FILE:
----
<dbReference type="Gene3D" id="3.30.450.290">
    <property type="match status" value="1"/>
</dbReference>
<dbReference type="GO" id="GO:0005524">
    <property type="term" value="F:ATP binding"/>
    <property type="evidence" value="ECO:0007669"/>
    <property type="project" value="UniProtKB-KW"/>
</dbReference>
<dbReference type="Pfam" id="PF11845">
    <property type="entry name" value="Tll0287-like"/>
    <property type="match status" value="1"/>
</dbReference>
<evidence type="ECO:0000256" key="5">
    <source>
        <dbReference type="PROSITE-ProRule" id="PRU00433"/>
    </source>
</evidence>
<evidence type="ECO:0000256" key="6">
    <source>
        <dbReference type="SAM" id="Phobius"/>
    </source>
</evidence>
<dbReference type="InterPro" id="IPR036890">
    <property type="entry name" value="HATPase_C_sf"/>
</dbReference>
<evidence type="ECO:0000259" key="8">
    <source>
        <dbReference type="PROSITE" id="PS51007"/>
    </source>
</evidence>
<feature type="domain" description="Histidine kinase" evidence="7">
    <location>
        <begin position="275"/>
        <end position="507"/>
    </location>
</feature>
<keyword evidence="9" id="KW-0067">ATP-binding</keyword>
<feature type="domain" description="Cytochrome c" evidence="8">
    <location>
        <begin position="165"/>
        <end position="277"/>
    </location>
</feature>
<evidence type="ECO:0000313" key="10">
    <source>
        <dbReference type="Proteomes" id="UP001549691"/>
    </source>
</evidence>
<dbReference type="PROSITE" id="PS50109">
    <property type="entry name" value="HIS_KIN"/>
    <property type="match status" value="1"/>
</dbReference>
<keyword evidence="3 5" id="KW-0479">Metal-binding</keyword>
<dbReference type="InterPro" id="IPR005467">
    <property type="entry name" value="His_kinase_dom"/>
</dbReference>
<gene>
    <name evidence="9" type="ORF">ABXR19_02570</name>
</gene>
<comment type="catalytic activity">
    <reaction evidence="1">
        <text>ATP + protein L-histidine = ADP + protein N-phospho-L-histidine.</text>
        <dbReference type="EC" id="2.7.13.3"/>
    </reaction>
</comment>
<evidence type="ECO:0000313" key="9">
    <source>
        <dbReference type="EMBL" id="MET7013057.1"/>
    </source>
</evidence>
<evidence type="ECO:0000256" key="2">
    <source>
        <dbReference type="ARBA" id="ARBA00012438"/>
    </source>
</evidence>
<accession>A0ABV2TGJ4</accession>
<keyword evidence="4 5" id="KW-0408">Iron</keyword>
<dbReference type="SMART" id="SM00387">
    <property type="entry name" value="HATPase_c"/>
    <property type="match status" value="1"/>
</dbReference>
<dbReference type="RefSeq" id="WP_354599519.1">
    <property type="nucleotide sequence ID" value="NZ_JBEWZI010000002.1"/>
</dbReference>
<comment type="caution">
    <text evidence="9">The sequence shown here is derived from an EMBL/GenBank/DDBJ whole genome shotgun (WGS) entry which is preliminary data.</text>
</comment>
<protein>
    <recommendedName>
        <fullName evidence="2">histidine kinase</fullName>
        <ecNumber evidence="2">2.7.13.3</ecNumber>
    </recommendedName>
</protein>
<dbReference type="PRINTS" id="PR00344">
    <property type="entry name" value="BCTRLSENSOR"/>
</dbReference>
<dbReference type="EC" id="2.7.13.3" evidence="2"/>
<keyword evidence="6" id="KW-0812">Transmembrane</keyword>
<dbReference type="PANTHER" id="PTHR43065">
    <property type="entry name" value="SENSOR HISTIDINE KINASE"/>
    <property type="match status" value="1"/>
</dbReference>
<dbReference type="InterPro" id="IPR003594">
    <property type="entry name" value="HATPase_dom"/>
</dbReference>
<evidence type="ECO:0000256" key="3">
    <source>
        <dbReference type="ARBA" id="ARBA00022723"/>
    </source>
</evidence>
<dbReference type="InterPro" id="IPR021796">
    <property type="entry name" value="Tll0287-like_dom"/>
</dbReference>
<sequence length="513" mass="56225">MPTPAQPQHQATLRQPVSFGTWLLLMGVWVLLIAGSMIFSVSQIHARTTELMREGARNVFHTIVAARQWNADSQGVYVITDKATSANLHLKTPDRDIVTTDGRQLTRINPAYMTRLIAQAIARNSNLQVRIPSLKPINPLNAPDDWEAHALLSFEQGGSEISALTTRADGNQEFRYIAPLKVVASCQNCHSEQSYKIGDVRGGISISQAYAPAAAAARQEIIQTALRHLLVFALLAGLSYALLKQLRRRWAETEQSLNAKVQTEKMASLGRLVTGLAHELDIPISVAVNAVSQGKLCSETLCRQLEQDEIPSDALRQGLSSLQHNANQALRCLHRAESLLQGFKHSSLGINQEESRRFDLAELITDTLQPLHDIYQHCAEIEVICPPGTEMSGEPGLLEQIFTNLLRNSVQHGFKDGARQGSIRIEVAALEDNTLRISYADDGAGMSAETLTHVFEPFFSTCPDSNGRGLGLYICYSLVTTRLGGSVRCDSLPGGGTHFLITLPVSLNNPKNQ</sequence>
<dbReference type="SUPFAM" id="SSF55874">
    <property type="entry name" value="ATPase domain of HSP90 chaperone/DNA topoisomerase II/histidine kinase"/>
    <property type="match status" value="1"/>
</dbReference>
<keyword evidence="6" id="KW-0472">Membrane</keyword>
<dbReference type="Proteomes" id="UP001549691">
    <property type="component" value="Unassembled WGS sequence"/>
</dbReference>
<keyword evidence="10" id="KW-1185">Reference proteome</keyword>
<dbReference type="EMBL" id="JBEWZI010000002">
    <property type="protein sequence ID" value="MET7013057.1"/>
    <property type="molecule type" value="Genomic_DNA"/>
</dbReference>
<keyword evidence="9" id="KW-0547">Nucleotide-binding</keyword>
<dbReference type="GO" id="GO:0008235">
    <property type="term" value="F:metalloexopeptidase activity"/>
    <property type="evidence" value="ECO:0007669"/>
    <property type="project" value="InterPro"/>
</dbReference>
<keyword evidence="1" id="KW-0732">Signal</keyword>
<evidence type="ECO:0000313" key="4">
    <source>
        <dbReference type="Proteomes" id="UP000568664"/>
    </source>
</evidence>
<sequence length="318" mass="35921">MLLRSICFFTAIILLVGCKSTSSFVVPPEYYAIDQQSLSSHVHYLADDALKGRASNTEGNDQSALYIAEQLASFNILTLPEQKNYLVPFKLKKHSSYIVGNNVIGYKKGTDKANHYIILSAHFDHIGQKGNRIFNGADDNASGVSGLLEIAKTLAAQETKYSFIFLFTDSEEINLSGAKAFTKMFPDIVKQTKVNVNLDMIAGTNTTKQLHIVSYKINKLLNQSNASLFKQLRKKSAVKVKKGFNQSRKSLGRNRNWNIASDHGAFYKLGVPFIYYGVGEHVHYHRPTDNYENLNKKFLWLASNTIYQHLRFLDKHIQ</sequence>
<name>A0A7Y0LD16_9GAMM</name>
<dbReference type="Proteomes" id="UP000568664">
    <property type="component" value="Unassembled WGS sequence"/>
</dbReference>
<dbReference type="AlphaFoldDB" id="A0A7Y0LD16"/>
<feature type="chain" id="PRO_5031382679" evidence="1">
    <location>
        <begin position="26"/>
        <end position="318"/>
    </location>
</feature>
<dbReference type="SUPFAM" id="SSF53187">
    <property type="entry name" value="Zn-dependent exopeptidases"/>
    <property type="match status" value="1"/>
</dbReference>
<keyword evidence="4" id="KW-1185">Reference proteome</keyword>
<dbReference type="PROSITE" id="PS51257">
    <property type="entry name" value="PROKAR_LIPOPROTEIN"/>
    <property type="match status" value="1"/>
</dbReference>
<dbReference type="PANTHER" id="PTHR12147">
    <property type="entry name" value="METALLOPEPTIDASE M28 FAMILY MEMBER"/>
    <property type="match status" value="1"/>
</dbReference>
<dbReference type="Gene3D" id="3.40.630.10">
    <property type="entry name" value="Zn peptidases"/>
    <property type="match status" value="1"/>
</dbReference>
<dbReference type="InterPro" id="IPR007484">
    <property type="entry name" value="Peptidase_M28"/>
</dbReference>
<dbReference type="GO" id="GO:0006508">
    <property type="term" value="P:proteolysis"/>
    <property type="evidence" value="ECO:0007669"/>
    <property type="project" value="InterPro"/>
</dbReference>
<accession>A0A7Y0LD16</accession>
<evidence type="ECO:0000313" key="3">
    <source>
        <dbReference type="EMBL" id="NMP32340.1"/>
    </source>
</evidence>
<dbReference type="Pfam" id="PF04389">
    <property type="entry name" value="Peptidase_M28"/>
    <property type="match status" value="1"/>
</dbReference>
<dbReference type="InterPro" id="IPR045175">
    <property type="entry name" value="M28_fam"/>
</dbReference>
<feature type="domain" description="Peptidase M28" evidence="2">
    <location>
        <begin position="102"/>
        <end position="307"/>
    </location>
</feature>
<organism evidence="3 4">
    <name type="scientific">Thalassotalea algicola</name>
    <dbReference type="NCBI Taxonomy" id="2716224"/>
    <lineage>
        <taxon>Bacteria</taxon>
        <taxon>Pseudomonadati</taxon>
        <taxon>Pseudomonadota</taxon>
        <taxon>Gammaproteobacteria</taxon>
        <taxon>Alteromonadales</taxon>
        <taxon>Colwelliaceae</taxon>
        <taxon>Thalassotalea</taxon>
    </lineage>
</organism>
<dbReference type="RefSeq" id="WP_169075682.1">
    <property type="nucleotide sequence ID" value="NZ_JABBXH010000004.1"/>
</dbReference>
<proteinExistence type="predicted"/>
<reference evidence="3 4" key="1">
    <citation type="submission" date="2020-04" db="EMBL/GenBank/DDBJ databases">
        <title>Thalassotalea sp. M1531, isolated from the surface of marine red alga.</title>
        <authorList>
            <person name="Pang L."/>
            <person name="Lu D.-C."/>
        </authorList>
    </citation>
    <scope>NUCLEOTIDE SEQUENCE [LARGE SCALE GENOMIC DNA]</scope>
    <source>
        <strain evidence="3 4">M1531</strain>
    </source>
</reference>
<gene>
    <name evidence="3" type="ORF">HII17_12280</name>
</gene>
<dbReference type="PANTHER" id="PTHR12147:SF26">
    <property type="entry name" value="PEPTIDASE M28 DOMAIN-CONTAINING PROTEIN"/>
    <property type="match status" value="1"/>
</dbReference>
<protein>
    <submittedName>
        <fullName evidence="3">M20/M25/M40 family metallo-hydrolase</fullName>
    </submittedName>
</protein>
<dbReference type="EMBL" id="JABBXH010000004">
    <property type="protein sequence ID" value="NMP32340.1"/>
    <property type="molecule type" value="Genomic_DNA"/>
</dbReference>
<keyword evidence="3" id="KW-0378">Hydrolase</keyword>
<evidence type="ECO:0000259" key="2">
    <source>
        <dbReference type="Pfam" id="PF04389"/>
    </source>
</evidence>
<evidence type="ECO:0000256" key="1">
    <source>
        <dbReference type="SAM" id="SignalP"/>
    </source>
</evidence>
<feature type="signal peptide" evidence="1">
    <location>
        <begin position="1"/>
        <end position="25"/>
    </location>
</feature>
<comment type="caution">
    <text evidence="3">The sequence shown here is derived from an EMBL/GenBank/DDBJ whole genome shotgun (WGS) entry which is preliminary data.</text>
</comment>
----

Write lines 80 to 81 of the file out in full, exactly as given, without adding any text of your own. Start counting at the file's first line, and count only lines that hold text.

    <property type="match status" value="1"/>
</dbReference>